The new Regulations and Guidelines cover elections and arrangements for their conduct, accreditation and voting procedure at elections, and collation of election results and making returns. They apply to the conduct of elections to offices of: “President and Vice President; Governor and Deputy Governor; National Assembly (Senate and House of Representatives); State Houses of Assembly; Chairmen and Vice-Chairmen of the Federal Capital Territory (FCT) Area Councils; and Councillors of FCT Area Councils Legislature.

Paragraph 38 of the Regulations and Guidelines, 2023 makes Electronic Transmission of Results and Upload of Results to IReV mandatory. The paragraph requires that when voting and announcement of results have been completed at a polling unit, the Presiding Officer “(1) must Electronically transmit the result of the polling unit to INEC’s collation system; (2) Must use the BVAs to upload a scanned copy of the EC8A result sheet to the INEC Result Viewing Portal (IReV); and (3) [must thereafter] Take the BVAS and the original copies of all forms in a tamper evident envelope to the RA/Ward Collation officer in the company of security agents. Polling Agents may accompany the PO to the RA/Ward Collation Centre”. [See: PLAC Publication: Simplified Electoral Act 2022, and INEC Guidelines. FEBRUARY 22, 2023 <>]. Thus, the Regulations and Guidelines require that the presiding officer must electronically transmit the results DIRECT from the polling units, after which the results would then be taken manually to the collation centres.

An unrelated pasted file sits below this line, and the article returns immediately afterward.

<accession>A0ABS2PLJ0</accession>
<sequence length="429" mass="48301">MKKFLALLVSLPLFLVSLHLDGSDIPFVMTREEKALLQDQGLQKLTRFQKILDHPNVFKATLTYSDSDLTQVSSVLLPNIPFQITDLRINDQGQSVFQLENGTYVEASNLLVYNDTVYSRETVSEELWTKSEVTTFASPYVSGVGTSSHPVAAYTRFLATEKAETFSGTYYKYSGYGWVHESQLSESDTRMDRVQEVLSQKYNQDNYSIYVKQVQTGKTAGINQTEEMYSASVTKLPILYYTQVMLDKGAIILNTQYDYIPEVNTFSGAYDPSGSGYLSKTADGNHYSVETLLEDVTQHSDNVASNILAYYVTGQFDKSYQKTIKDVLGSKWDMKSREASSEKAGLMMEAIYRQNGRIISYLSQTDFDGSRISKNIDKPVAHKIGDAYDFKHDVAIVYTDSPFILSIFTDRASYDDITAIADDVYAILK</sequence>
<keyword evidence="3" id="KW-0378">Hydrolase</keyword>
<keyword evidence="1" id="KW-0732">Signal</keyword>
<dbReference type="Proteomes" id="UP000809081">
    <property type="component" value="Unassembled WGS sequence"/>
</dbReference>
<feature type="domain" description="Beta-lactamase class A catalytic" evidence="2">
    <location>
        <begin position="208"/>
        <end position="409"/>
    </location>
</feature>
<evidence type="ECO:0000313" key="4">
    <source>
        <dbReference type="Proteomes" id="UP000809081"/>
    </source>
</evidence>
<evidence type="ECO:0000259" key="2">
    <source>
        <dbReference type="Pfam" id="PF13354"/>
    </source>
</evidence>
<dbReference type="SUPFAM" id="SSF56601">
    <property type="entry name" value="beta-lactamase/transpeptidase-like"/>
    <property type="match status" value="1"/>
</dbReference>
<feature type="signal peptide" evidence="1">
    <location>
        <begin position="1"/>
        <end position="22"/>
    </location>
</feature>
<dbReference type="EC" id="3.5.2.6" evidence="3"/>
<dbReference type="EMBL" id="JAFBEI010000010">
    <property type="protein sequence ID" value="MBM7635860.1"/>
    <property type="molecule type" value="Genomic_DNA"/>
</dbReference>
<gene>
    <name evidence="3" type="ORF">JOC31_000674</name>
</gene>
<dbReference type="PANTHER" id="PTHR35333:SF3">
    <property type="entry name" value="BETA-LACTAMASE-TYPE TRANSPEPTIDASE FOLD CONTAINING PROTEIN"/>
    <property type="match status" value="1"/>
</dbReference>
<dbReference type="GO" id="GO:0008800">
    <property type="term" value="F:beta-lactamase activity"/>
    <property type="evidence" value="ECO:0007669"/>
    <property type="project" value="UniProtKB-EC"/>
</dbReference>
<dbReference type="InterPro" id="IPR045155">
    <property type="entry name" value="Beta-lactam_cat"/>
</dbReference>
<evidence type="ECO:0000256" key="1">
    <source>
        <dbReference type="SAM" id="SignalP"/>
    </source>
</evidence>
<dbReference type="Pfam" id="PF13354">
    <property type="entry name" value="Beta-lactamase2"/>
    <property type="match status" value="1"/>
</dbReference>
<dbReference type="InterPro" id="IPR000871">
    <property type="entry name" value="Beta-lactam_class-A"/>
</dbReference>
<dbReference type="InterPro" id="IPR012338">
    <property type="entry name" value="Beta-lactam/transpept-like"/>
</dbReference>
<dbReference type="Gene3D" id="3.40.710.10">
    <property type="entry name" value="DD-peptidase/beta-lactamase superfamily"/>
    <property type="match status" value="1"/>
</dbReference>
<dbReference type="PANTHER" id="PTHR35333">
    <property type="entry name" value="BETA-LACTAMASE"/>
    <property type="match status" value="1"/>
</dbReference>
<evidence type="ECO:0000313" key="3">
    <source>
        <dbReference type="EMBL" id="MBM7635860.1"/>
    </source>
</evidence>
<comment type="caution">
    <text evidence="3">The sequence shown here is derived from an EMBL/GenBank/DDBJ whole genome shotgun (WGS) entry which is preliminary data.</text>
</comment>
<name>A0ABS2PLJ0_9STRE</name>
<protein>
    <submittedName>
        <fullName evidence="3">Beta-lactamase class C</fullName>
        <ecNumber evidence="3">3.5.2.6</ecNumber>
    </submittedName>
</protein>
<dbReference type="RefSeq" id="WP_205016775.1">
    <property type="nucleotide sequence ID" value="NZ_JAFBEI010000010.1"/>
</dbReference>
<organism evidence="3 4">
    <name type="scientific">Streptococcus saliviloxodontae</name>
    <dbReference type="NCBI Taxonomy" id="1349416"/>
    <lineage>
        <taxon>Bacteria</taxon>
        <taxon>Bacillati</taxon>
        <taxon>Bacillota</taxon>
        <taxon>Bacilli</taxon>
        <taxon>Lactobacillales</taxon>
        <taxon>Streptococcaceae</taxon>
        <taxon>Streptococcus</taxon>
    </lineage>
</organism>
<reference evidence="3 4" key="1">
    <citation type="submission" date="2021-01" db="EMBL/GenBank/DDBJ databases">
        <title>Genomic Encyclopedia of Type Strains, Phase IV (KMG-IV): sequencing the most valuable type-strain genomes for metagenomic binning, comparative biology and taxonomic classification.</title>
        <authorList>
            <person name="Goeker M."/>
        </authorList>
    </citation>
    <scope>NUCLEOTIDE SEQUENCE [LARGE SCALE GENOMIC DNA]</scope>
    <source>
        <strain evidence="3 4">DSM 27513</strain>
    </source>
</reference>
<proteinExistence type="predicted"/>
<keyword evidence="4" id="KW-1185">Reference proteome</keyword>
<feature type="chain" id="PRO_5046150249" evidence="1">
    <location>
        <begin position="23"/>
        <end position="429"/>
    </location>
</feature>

This means that the Regulations and Guidelines prescribe TWO levels of collation:(1). Electronic Transmission (collation) which must be done direct from the polling units; and (2). Manual collation which would then follow after electronic Transmission. Note that the manual collation is the lower level of collation. See section 64(5) of the Electoral Act 2022

Now, what’s the legal effect of failure to comply with these provisions on direct electronic transmission from the polling units, one may ask? Before answering this question, let’s look also at Section 64(5) of the Electoral Act, 2022 which requires that “the collation officer or returning officer shall use the accredited voters recorded and transmitted directly from the polling units under section 47(2) of this Act and the votes or results recorded and transmitted directly from polling units under section 60(4) of this Act, to collate and annouce the results if a collated result at his or a lower level of collation is not correct”.

To be continued tomorrow

Udemezue (Udems). 08109024556 wrote via